Managing Stress for Educational Success

In this busy season with semesters ending and holidays approaching, stress levels for most students have reached their peaks. Final papers and projects are due, and students are busy cramming for finals. Not to mention the stress of the responsibilities that come with the holiday season. Care for your mental health is an incredibly important piece to college success, and by learning stress management skills, you can finish out the year with flying colors.

1. Time Management
One of the most effective ways to manage your stress is to manage your time. Take the time to map out how much time you need for studying and projects and figure out how to fit that time into your schedule in a way that works for you. That may look like studying for an hour every day instead of cramming for a test the night before, or starting on a paper long before it’s due.

2. Exercise
While exercise has great physical fitness benefits, research now shows that it also has great mental fitness benefits as well. Exercise reduces fatigue, improves alertness and concentration, and enhances your overall cognitive function. At the same time, exercise causes your body to release endorphins, which are your body’s natural painkillers and mood elevators, and reduces stress hormones like adrenaline and cortisol.

3. Good Sleep Habits
Most students don’t get enough sleep, but not getting enough sleep can actually increase your stress levels and can lead to or exacerbate other physical and mental problems. Make sure you are getting the recommended hours of sleep, and take the time to practice good sleep hygiene so you’re ready to tackle your responsibilities.

4. Mindfulness Meditation
Taking just a few minutes every day to practice mindfulness meditation can help reduce stress and help the practitioner be more in tune with their body and emotions. Unlike other forms of meditation, mindfulness meditation is not about clearing your mind, but instead, it’s about being present in the moment and acknowledging your thoughts and feelings. You can learn more about mindfulness meditation and find guided meditations here.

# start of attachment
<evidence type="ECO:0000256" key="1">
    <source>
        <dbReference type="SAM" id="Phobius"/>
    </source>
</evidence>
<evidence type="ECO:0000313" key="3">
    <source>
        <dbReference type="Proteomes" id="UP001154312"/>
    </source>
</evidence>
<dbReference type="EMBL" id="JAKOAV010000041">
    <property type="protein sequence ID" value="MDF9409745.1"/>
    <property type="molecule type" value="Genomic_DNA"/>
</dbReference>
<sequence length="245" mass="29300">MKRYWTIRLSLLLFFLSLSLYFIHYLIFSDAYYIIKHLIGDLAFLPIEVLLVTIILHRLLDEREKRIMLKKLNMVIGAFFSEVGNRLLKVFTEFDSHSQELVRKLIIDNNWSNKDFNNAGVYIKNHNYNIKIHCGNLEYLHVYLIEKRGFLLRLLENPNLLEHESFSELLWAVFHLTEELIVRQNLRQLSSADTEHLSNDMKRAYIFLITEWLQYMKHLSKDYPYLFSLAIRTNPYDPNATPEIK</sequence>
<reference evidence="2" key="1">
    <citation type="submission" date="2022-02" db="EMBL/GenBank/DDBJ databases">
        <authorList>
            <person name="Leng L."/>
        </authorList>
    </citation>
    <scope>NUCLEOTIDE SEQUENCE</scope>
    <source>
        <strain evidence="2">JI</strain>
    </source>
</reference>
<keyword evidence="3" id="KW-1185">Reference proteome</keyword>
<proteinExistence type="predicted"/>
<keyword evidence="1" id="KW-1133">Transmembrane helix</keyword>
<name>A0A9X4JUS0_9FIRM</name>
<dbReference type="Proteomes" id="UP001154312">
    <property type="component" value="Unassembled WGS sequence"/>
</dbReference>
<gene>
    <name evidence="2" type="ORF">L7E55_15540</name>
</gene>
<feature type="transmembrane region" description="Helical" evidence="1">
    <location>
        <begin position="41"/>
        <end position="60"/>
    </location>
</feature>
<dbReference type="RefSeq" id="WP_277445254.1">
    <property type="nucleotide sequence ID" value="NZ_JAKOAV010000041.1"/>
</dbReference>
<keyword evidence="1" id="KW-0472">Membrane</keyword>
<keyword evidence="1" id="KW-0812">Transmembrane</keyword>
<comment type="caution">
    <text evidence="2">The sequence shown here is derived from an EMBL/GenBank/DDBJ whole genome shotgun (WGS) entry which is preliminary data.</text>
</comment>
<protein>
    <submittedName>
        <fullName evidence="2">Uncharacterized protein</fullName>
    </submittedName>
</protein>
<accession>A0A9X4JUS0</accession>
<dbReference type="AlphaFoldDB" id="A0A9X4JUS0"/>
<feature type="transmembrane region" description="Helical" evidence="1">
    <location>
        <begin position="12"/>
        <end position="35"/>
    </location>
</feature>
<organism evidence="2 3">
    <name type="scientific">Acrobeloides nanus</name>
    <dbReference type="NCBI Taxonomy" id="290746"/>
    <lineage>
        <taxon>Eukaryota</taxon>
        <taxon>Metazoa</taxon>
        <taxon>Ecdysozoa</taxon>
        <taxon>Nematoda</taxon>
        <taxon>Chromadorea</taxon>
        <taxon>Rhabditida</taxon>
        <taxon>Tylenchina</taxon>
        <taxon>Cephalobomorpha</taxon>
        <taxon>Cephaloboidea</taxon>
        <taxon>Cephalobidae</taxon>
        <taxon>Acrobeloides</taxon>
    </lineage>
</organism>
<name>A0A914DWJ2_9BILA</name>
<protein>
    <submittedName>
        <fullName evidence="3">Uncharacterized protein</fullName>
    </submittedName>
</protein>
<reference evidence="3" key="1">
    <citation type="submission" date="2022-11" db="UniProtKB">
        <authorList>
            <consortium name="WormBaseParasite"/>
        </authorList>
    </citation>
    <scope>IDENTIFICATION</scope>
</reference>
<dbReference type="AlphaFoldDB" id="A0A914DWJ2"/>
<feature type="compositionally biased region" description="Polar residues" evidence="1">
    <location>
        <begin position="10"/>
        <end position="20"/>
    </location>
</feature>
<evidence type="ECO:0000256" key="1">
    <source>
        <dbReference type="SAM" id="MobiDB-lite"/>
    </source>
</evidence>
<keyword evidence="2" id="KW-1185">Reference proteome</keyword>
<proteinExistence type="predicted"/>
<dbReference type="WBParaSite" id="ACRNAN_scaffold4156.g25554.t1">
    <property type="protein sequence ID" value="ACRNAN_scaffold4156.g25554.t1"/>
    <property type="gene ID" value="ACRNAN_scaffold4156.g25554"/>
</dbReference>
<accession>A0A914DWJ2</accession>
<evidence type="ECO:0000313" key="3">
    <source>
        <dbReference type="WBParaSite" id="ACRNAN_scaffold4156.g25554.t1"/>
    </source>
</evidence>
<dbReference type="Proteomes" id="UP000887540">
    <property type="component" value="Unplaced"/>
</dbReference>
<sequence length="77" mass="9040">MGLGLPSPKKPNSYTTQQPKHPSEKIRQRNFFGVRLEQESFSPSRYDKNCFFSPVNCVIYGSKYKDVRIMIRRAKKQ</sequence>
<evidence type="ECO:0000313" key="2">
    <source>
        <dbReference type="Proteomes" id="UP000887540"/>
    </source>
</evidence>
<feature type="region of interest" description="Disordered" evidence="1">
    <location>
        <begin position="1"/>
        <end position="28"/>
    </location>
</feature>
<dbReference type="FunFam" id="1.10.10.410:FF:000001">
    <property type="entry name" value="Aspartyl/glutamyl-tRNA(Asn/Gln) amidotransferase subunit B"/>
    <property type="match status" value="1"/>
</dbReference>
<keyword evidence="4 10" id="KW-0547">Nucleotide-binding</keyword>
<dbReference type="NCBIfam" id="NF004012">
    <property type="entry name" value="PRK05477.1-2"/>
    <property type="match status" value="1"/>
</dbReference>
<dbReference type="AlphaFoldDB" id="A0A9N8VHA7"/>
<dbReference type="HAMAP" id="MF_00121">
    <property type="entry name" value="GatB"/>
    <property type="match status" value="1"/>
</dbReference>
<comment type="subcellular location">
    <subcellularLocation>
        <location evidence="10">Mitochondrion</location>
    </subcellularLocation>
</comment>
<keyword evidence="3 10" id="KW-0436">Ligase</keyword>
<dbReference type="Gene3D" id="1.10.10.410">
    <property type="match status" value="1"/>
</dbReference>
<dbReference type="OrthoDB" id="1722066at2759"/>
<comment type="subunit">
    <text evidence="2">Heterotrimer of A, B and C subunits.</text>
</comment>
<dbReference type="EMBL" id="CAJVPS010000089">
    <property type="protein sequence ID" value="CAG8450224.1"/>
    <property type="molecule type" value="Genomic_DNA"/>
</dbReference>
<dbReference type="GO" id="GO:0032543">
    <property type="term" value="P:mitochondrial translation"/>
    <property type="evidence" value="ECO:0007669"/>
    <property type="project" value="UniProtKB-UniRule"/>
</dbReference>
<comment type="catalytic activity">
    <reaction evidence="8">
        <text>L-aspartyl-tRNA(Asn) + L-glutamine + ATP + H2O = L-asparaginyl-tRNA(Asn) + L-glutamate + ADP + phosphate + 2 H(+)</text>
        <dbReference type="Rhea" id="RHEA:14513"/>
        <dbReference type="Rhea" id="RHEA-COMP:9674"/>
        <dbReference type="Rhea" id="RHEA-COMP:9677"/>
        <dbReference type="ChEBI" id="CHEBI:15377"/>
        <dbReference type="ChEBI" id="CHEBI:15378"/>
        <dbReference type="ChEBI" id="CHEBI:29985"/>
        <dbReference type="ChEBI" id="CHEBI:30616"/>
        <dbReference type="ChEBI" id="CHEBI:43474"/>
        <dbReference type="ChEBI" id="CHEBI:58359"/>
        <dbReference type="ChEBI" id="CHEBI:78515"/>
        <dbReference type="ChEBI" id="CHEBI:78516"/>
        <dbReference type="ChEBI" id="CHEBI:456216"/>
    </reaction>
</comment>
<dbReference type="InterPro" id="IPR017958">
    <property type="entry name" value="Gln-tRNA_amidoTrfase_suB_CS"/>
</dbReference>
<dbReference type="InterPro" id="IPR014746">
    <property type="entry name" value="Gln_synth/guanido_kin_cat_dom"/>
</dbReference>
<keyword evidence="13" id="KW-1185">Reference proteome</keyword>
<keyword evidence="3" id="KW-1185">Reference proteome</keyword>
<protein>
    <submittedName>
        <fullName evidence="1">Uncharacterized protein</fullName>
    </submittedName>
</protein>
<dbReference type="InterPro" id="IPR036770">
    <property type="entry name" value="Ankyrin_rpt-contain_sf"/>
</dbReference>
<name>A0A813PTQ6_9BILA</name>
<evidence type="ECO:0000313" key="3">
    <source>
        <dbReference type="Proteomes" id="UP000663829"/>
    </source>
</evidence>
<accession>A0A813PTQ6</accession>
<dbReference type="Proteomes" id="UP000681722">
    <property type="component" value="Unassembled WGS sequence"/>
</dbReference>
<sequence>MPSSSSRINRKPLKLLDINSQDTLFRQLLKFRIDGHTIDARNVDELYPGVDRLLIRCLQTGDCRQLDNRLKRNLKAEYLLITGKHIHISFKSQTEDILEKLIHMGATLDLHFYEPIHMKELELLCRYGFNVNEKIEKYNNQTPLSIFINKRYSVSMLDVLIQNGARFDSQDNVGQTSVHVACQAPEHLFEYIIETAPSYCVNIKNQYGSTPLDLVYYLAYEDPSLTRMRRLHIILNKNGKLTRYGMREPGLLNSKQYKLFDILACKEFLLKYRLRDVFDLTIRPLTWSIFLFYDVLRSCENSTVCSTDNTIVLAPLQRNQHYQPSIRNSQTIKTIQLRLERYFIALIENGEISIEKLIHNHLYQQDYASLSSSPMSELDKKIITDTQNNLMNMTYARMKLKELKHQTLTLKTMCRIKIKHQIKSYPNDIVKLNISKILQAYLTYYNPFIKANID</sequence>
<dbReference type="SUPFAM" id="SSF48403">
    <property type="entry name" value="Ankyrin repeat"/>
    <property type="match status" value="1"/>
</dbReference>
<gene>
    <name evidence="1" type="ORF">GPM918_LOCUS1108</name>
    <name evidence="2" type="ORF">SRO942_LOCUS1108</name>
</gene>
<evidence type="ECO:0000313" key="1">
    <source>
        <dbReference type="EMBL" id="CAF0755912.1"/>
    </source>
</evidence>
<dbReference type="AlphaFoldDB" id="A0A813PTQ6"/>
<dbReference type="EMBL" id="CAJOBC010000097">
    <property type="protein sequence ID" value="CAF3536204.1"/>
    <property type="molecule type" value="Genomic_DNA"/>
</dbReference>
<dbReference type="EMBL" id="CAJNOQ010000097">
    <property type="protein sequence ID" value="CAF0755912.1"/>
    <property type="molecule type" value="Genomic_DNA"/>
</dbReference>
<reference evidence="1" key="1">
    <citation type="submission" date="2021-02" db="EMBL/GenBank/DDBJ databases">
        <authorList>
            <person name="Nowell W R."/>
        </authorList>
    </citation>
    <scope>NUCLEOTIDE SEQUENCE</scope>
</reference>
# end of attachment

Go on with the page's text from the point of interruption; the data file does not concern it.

5. Study Breaks
It’s easy to get so wrapped up in the projects and studying you need to do that you may not even remember the last time you saw the sun. The brain needs time to absorb what it’s learning. Make sure you incorporate breaks as a part of your daily study habits. Take this opportunity to take a walk and get some fresh air, stretch, or do something you love like playing a quick game of pick-up game of basketball.

6. Positive Thinking
Take the time to recognize how your thoughts can affect your own emotions and state of stress. Instead of focusing on the negative aspects of your situation, try to look at the glass half full. It takes time and practice, but through making the choice to change how you think, it will eventually become second nature.

7. Reaching Out
Everyone needs a little help or time to vent. Reach out to friends and family, and talk to them about how you’re feeling. We guarantee they will listen and will want to help in any way they can. If you find you need more professional help and are a university student, the health services on your campus can typically put you in touch with a therapist at no cost.

8. List Making
When you have numerous large projects and tests looming, it can feel overwhelming. Sit down and make a list of what big projects you need to complete, and then break those down into the smaller steps that will help you accomplish the larger goals. It’s much easier to work through the smaller goals, and as you progress through those, pretty soon your larger goals will be accomplished.

9. Relaxation Techniques
There are a lot of relaxation techniques available, and they work. If you’re feeling overwhelmed or stressed, take a few minutes to practice one of the many techniques available. Some of those techniques include breathing exercises and progressive muscle relaxation.

Stress doesn’t leave once you graduate, but by learning stress management skills now, you will have the skills you need to carry you through any stressful situation you may encounter. The end of the year and holidays can be a hard time for everyone. If you find yourself having suicidal thoughts or tendencies, please don’t hesitate to reach out for help. You can call the National Suicide Prevention Hotline at 1-800-273-8255 and receive free, confidential support.

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